© Fernando Moreno
(Left to right): images of (596) Scheila corresponding to 2010 December 13, 14, 17, and 29. The upper row corresponds to the observations, while the lower row to the models. The tails clearly show a bifid pattern with a central spike in the sunward direction, although it is not detectable in the December 29 image. Except for this latter case, the modeled images are rendered using the same color code for the intensities as the corresponding observed images in the top row.

On December 12, 2010, something very unusual happened to asteroid Scheila. For a short period of time, its appearance changed dramatically and it even developed a comet-like tail. Now a group of international scientists headed by Fernando Moreno of the Instituto de Astrofísica de Andalucía in Granada, Spain have created a computer model which may explain this weird activity... an impact.

In results revealed October 7th in Nantes, France at the joint meeting of the European Planetary Science Congress and the American Astronomical Society's Division for Planetary Sciences, the team explained their theory of how this innocent asteroid may have been crashed into by a smaller object. Moreno and his team plotted the brightness curve of Scheila's newly developed "tail" - watching how it declined over a period of weeks. Their conclusion was that Scheila was either responsible for bumping into an uncatalogued object - or the object bumped into it causing a debris trail.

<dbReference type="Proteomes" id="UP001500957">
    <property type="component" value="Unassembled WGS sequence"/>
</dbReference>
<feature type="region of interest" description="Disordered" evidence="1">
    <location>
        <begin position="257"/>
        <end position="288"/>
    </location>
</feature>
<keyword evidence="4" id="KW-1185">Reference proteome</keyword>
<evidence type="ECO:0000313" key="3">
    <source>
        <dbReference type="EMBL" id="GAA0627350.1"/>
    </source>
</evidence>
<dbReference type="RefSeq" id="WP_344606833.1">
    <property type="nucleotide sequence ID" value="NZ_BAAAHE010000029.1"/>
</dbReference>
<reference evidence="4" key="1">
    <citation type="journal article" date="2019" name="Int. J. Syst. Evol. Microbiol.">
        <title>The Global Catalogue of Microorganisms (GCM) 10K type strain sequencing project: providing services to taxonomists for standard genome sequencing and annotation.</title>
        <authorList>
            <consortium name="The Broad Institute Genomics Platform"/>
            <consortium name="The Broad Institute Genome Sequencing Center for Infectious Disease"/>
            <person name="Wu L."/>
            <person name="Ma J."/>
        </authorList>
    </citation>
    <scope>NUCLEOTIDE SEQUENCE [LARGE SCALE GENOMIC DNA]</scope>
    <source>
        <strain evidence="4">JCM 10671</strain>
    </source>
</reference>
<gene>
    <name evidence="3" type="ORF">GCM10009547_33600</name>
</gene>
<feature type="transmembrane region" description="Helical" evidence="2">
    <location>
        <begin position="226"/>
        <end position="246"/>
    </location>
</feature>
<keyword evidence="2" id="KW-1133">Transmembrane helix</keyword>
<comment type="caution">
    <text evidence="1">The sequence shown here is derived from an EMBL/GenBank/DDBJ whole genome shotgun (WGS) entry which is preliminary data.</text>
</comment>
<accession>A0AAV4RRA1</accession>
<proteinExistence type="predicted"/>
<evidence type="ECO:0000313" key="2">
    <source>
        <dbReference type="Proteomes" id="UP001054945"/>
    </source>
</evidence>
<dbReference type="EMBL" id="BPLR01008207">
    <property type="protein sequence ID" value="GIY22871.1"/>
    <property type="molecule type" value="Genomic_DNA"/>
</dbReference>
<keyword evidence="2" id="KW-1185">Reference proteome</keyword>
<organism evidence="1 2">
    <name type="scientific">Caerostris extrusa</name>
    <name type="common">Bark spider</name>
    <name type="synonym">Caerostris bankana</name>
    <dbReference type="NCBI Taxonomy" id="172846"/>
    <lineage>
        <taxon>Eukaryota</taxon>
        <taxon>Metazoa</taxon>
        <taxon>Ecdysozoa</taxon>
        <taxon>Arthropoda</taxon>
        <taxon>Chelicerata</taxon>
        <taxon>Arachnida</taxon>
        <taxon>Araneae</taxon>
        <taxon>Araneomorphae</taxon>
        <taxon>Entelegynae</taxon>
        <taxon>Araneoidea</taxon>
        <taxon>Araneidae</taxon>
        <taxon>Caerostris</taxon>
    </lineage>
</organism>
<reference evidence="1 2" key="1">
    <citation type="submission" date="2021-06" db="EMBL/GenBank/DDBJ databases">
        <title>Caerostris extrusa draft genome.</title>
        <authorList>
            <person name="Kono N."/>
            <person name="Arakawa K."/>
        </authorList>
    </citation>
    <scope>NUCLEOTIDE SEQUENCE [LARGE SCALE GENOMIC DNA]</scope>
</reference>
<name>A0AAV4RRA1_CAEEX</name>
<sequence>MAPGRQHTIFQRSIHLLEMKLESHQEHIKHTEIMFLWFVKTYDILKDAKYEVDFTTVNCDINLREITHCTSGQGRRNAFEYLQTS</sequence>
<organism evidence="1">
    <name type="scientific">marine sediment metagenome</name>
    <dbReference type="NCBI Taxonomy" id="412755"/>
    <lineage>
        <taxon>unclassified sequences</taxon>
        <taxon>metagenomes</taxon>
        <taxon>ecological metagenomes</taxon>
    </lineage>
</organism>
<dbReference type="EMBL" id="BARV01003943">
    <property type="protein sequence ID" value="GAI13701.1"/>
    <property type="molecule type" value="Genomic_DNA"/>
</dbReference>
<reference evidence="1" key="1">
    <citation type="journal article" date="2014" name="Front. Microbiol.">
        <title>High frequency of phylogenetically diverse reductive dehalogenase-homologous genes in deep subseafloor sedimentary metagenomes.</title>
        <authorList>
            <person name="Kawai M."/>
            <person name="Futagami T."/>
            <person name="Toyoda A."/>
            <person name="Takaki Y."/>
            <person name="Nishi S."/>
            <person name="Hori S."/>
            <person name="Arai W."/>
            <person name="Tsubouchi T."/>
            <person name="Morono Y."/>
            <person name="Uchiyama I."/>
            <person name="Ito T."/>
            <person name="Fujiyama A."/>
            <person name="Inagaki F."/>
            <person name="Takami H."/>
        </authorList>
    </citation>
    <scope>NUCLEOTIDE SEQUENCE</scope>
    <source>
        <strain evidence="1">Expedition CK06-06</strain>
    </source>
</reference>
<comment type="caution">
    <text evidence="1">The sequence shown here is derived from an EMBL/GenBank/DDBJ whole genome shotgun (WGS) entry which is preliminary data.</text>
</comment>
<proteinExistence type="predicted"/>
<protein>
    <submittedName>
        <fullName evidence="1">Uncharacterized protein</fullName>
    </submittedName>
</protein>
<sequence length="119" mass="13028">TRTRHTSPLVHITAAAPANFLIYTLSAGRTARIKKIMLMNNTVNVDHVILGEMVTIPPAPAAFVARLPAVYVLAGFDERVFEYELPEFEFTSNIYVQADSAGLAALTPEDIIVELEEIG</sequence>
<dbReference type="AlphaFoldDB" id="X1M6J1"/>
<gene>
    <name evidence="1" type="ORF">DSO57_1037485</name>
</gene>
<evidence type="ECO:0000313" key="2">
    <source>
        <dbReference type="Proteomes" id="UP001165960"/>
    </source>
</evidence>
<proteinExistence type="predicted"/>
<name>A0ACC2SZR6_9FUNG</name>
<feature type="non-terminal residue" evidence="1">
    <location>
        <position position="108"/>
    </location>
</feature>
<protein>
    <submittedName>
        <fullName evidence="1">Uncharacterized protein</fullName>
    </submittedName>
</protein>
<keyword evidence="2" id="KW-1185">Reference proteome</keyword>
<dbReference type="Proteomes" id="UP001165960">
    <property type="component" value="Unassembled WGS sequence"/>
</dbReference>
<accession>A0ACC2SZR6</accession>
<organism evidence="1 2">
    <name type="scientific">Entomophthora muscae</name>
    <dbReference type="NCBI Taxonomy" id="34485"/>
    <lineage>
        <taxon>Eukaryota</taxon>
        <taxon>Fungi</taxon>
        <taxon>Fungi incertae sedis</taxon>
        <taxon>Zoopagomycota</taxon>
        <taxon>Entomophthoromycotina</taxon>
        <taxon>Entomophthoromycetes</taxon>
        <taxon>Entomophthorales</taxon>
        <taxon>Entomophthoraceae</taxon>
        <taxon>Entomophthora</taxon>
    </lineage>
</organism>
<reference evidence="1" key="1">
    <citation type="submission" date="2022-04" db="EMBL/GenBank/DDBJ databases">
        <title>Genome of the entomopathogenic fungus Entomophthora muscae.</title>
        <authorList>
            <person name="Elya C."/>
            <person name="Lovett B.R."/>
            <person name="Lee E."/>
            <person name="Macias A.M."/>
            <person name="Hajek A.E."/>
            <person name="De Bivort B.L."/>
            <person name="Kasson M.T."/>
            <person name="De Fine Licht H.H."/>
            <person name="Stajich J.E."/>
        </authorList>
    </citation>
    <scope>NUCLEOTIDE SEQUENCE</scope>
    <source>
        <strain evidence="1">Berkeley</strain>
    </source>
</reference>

"The model we used involves a very large number of particles ejected from Scheila." explains Moreno. "We took into account gravity from the Sun, pressure radiation on the ejected particles, and Scheila´s gravity, which has a strong effect on the particles in its vicinity owing to its large mass."

Just when did this crash occur? The first indications placed the "asteroid accident" at a period of somewhere between November 11 and December 3, 2001. But, thanks to refined studies the team has placed the smash-up to on - or within - three days of November 27, 2010. With a size of about 110 kilometers across, Scheila isn't very large and the impactor was estimated to be anywhere from 60 to 180 meters in diameter. That's quite enough to send visible pieces flying into space!

"We applied a scaling law that uses impact velocity to indicate the mass of the impactor and ejected material." concludes Moreno. "We know the impact should be about 5 kilometres per second because that's the average velocity of asteroids in the Main Belt. Using this number we predicted both the ejection velocity of the particles (50 to 80 meters per second) and the size of the impactor."

As for asteroid Scheila, she's also a step off the beaten path, too. It belongs to a class known Main-Belt Comets - objects which have orbital characteristics of Main-Belt Asteroids - but sometimes behave like a comet. The reason why they have outbursts still isn't clear. While these new modeling techniques may lend credence to the impact theory, there's also a strong possibility of gaseous emissions. However, astronomers from the University of Maryland and Institute for Astronomy, University of Hawaii have ruled out venting in Scheila's case.

Source: EuroPlanet News.